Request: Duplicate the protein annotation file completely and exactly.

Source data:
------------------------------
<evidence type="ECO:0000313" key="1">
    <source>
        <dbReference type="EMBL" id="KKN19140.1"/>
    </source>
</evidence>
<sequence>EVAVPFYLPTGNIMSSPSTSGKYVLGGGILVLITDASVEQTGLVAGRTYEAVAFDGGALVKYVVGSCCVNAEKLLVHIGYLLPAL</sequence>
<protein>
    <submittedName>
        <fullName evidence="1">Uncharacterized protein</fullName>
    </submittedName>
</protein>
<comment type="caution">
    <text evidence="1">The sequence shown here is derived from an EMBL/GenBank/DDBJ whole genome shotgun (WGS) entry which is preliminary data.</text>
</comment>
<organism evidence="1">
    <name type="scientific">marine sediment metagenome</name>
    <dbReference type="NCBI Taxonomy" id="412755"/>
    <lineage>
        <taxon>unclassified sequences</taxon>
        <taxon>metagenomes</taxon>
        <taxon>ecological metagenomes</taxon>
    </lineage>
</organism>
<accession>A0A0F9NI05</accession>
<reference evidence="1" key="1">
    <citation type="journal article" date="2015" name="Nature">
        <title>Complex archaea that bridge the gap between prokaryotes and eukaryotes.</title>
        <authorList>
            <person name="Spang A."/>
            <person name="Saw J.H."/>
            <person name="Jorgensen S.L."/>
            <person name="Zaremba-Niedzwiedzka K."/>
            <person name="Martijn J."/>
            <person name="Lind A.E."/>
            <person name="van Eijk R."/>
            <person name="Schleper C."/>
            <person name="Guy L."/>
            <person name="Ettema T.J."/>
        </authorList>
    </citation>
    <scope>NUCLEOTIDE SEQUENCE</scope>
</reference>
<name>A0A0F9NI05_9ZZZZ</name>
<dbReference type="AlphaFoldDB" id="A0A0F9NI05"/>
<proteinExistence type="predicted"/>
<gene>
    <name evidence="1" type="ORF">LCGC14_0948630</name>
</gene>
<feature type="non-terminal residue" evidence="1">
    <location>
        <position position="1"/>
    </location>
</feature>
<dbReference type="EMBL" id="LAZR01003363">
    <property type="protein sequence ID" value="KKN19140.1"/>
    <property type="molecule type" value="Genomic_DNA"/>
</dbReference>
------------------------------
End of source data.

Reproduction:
<evidence type="ECO:0000313" key="1">
    <source>
        <dbReference type="EMBL" id="KKN19140.1"/>
    </source>
</evidence>
<sequence>EVAVPFYLPTGNIMSSPSTSGKYVLGGGILVLITDASVEQTGLVAGRTYEAVAFDGGALVKYVVGSCCVNAEKLLVHIGYLLPAL</sequence>
<protein>
    <submittedName>
        <fullName evidence="1">Uncharacterized protein</fullName>
    </submittedName>
</protein>
<comment type="caution">
    <text evidence="1">The sequence shown here is derived from an EMBL/GenBank/DDBJ whole genome shotgun (WGS) entry which is preliminary data.</text>
</comment>
<organism evidence="1">
    <name type="scientific">marine sediment metagenome</name>
    <dbReference type="NCBI Taxonomy" id="412755"/>
    <lineage>
        <taxon>unclassified sequences</taxon>
        <taxon>metagenomes</taxon>
        <taxon>ecological metagenomes</taxon>
    </lineage>
</organism>
<accession>A0A0F9NI05</accession>
<reference evidence="1" key="1">
    <citation type="journal article" date="2015" name="Nature">
        <title>Complex archaea that bridge the gap between prokaryotes and eukaryotes.</title>
        <authorList>
            <person name="Spang A."/>
            <person name="Saw J.H."/>
            <person name="Jorgensen S.L."/>
            <person name="Zaremba-Niedzwiedzka K."/>
            <person name="Martijn J."/>
            <person name="Lind A.E."/>
            <person name="van Eijk R."/>
            <person name="Schleper C."/>
            <person name="Guy L."/>
            <person name="Ettema T.J."/>
        </authorList>
    </citation>
    <scope>NUCLEOTIDE SEQUENCE</scope>
</reference>
<name>A0A0F9NI05_9ZZZZ</name>
<dbReference type="AlphaFoldDB" id="A0A0F9NI05"/>
<proteinExistence type="predicted"/>
<gene>
    <name evidence="1" type="ORF">LCGC14_0948630</name>
</gene>
<feature type="non-terminal residue" evidence="1">
    <location>
        <position position="1"/>
    </location>
</feature>
<dbReference type="EMBL" id="LAZR01003363">
    <property type="protein sequence ID" value="KKN19140.1"/>
    <property type="molecule type" value="Genomic_DNA"/>
</dbReference>